I decided to take photos when I understood that the opinions of my family made no sense anymore. But my mum wouldn’t allow me, telling me “girls don’t take photos”. So I did it unbeknownst to her anyway. I had found a spare camera and I used to leave it at home so that my mum would think I left my camera home…

I belong to a family of Kurdish descent that moved to Germany from Diyarbakır (Turkey). We were raised in such a conservative way that my mum wouldn’t allow us to wear long sleeves. We weren’t allowed to go out most of the time. I felt like I was trapped in a cage, I would be sitting beside the window usually, looking through outside… If you see my portfolio, you would notice the photos are mostly taken through window or through something. I also noticed this after a while, taking a look at my portfolio myself.
I was truly longing for freedom. One day I took my camera and left home. What was interesting that every time when I just let things happen, I ended up where I should be. During the time when I ran away from home and was hiding elsewhere, I was approached by boy who was 12-13 years old and he asked me if he could use my phone to call the police. I gave him my phone. While waiting for the police to arrive, he told me he ran away because he wasn’t allowed to go out. It felt more than a mere coincidence…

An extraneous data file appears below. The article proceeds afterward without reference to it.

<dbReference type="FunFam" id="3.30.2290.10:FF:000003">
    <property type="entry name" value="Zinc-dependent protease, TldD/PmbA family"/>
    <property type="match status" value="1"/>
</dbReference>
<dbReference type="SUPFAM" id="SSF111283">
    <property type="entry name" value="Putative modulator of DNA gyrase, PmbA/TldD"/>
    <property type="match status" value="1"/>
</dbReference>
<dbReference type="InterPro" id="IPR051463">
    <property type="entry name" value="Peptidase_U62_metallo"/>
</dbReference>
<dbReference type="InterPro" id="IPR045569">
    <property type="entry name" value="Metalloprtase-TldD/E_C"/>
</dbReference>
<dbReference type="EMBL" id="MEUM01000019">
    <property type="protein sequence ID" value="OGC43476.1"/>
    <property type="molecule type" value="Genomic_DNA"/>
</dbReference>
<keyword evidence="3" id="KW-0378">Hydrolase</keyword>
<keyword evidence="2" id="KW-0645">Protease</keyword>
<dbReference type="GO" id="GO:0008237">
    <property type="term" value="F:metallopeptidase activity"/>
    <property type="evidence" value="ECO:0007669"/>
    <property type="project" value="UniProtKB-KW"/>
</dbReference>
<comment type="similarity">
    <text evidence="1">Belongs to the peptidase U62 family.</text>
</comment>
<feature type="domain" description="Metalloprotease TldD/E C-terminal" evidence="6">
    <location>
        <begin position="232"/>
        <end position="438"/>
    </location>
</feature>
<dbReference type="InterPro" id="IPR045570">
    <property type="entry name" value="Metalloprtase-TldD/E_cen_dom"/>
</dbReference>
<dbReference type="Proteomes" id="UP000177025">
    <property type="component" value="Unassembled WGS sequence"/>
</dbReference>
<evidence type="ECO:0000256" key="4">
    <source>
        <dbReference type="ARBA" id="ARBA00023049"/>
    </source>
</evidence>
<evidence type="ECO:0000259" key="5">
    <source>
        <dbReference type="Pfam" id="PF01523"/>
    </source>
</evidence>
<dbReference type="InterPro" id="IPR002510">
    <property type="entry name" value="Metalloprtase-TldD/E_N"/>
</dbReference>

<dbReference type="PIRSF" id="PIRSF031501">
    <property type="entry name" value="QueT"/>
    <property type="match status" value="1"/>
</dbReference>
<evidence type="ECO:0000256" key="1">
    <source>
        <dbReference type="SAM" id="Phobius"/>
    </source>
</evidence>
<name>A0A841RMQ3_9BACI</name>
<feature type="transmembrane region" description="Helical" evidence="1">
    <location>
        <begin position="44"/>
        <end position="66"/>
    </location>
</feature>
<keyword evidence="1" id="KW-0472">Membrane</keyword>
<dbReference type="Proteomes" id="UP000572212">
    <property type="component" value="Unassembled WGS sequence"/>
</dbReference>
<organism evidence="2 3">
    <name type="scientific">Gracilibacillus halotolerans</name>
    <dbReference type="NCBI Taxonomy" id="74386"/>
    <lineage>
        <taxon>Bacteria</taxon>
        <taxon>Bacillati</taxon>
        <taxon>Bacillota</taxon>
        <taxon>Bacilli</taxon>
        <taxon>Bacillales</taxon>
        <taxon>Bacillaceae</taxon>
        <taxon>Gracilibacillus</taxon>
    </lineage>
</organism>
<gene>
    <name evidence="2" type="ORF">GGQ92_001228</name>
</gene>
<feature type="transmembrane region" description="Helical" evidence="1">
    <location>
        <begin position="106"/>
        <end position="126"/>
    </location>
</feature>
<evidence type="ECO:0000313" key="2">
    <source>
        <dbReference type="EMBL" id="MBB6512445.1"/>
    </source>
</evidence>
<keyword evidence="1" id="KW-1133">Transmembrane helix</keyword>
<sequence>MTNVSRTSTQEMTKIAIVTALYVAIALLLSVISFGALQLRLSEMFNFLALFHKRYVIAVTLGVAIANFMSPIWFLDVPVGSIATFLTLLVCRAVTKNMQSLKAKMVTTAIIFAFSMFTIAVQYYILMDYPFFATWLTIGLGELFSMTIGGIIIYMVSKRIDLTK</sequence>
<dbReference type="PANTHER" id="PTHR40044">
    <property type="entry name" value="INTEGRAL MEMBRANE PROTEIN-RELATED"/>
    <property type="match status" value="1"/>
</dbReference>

While getting on the police car, the boy turned to me (he looked more like a grown up at that moment) and said ““Ok, I wish you all the best on your way. I will do it alone.”. We say “machs gut” in German. More commonly used when we’re not sure whether we will see that person again or not. It sounds like wishing well, like “take care of it all, do well”. He said “machs gut” and left.
It has been seven years and a half, I have not seen him again. Not sure what he did but I never returned home. I carry on… 


My Kaaba is HUMAN Stories.


by Sinem Taş
Cara a cara | 29 March 2019 | My Kaaba is HUMAN Stories.